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Yes, Some People Really Do Eat in Their Sleep — Here’s What You Need to Know

Many of us have seen breathless news headlines about sleep-eating, tales of people who — under the influence of a sleep medication or a sleep disorder — shuffle down to the kitchen and inhale a whole pie or ransack their work lunches for the week. Though these stories conjure cartoonish images of hapless characters coming to while in their pj’s aghast at the cherry filling smeared across their lips or wondering if a particularly well-mannered bear got into their fridge overnight, there’s nothing funny — or harmless — about sleep-eating.

According to Dr. Sujay Kansagra, director of Duke University’s pediatric neurology department, only a fraction of the percentage of people already prone to sleepwalking will head to the kitchen and start eating. The name of this extremely rare condition is sleep-related eating disorder, and the people who are afflicted with it have quite literally no idea what they’re doing as they eat, and they don’t remember anything in the morning. Of course, there’s the obvious health risks that come with overindulgence, such as consuming excessive numbers of calories at a time when our metabolisms are naturally slowing down.

However, there are other risks that are more immediate. “People with sleep-related eating disorder aren’t aware of what they’re eating and may try to eat things that are harmful,” Kansagra tells SheKnows. Examples include “scalding hot drinks, sandwiches made entirely of salt or even frozen foods straight out of the freezer.” An overstuffed belly may be painful, but getting salmonella from eating undercooked foods is infinitely worse.

Dr. Michael Jay Nusbaum, surgical director of the Metabolic Medicine and Weight Control Center for Atlantic Health and chief of bariatric surgery at Morristown Medical Center, tells SheKnows that people with SERD feel out of control when they’re eating or drinking. He says these patients “have become sickened from eating raw meats, uncooked bacon, spices, tea leaves, coffee grounds and even bananas with the peels still on.” Worse yet, some people with SERD are also afflicted with pica, a condition in which a person will try to eat something that isn’t meant for human consumption, such as batteries, cotton balls, cigarette butts and even safety pins.

More: How to Handle Emotional Eating During the Holidays

Even if they don’t become desperately sick from what they’ve binged, these patients often report feeling too full to eat much during the day and dealing with the sudden unexpected weight gain. “When pushed, some patients will recall vague memories of these episodes at night. They may even confess that food seems to be disappearing from their kitchen or fridge and they have no idea where it is going,” Nusbaum says.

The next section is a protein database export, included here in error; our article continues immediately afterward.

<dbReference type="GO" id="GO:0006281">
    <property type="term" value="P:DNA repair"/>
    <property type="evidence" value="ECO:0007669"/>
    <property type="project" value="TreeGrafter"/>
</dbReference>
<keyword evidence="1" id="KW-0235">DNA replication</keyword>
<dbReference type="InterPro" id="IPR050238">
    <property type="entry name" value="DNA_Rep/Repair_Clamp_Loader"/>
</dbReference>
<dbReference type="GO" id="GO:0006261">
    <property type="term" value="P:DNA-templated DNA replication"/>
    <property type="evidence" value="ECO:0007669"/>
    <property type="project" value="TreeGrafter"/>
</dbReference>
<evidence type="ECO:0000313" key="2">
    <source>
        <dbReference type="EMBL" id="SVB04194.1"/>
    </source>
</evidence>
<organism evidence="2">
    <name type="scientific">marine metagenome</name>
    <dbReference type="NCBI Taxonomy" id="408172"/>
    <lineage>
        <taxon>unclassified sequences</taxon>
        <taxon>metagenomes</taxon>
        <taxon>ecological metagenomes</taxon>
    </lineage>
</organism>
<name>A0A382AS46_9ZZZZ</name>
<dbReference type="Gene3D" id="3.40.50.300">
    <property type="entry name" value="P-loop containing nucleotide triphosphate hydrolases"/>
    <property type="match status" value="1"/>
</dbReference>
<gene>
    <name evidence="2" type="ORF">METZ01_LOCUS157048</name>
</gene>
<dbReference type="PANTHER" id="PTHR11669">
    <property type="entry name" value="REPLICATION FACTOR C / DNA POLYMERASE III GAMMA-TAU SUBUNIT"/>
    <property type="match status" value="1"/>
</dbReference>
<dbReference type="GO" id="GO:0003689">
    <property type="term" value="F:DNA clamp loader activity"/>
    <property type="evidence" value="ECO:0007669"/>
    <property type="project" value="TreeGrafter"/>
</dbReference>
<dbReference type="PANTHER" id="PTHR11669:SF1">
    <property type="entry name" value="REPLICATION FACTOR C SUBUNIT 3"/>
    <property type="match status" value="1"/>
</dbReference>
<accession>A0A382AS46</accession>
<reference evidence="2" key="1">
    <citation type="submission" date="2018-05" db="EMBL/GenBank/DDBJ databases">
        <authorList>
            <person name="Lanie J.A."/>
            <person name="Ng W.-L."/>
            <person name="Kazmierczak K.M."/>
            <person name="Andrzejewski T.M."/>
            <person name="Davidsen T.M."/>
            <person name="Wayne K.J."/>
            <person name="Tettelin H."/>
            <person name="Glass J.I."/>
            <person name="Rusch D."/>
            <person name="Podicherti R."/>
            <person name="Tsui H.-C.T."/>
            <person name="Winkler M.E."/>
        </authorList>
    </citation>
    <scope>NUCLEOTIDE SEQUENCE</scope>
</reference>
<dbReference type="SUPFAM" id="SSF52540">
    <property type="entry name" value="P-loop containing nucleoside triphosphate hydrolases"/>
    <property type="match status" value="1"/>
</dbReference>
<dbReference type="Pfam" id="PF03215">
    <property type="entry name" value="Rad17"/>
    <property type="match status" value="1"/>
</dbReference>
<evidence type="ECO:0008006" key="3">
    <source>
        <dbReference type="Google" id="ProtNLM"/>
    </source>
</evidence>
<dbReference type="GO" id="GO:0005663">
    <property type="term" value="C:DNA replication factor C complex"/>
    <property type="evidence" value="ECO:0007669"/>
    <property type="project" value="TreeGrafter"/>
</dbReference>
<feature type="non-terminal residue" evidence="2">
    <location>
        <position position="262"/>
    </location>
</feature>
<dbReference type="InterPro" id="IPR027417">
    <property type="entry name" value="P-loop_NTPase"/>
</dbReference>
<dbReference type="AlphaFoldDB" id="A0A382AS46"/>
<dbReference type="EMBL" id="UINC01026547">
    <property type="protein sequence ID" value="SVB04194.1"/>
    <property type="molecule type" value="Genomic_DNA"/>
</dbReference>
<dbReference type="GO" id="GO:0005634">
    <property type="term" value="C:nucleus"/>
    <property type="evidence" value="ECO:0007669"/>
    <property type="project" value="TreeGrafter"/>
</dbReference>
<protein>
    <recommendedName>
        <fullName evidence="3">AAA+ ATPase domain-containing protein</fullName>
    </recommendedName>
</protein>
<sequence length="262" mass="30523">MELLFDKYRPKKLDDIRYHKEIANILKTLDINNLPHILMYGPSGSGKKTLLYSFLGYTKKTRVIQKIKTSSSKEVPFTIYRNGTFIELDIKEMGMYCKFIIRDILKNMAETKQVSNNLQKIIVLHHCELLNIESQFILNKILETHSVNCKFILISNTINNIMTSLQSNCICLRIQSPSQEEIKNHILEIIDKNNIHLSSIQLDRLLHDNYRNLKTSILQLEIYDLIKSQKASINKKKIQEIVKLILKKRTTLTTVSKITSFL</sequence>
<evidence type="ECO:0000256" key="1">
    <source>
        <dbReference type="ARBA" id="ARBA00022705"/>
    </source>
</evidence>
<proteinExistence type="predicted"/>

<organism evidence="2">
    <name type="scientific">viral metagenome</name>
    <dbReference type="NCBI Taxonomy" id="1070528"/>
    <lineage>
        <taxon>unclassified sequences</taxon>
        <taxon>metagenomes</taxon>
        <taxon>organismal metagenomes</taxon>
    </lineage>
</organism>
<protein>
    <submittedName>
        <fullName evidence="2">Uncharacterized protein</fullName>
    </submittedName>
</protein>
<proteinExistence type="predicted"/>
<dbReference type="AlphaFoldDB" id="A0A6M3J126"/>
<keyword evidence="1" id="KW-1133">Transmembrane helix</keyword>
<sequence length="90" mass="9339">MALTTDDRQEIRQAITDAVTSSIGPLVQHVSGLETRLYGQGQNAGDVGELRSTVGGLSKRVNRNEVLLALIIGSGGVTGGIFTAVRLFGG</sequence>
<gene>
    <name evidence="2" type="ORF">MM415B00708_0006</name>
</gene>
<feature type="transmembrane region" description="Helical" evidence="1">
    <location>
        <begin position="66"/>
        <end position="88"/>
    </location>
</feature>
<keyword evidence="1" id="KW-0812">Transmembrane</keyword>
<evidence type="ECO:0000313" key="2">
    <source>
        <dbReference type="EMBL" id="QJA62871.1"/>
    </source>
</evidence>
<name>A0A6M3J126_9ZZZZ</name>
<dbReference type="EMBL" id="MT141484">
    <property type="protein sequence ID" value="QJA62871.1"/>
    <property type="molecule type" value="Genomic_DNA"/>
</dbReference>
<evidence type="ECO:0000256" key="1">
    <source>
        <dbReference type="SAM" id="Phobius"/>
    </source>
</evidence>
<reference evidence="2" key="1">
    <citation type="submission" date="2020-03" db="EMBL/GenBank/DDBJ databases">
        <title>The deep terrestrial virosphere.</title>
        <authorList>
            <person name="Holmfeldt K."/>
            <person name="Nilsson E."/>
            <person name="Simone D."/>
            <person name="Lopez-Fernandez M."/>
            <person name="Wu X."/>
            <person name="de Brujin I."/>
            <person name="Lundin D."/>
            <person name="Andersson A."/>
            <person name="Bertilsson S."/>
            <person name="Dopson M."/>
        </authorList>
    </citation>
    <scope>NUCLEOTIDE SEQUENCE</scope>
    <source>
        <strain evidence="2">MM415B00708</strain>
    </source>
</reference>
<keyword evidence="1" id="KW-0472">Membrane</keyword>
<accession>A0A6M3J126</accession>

According to Nusbaum, people who are dealing with an inexplicable weight gain, waking up to mysterious food-related illnesses or walking into their kitchen to find the room and/or fridge utterly torn apart should contact their doctors. Simply locking the fridge and the cabinets isn’t enough — a full medical intervention is necessary. He also says friends and family members who live with someone who has SERD should follow some of the basic rules about confronting a sleepwalker — don’t engage with them directly because they may lash out or even get violent. Instead, tell them what you’ve observed and encourage them to get professional help.

As for what that help might look like, Dr. Andrew Stiehm, sleep specialist with Allina Health and United Lung & Sleep Clinic, tells SheKnows that treatment for SERD starts with behavioral therapies. First, practitioners will try to make sure their patients are getting enough sleep and encourage them to forsake alcohol and sleeping pills. Stiehm says zolpidem — better known by its brand name, Ambien — in particular can cause sleep-eating.

More: What’s the Difference Between Binge-Eating-Disorder & Just Eating Too Much?

“We ask them to avoid environmental disturbances that could disrupt sleep — like a dog jumping on the bed or a spouse coming to bed at a different time,” he says. “We make sure the bedroom environment is safe, such as making sure the windows are closed and locked. If those [options] fail, there are medications we can use.”

Enhancing the quality of sleep helps treat the disorder, he explains, because SERD is a non-rapid eye-movement arousal parasomnia — meaning people wake up because something stimulates them. In the case of sleep-eating, hunger is stimulus enough to partially awaken them — but their brain continues to try to stay asleep. The sleep-eating occurs when part of the brain is awake and part of the brain is asleep, Stiehm adds.

If you or someone you know deals with sleep-eating, it’s best to talk to your doctor about it. Sleep-eating isn’t some Looney Tunes kind of malady. It isn’t cute or funny — in fact, it can have potentially harmful or even deadly consequences.

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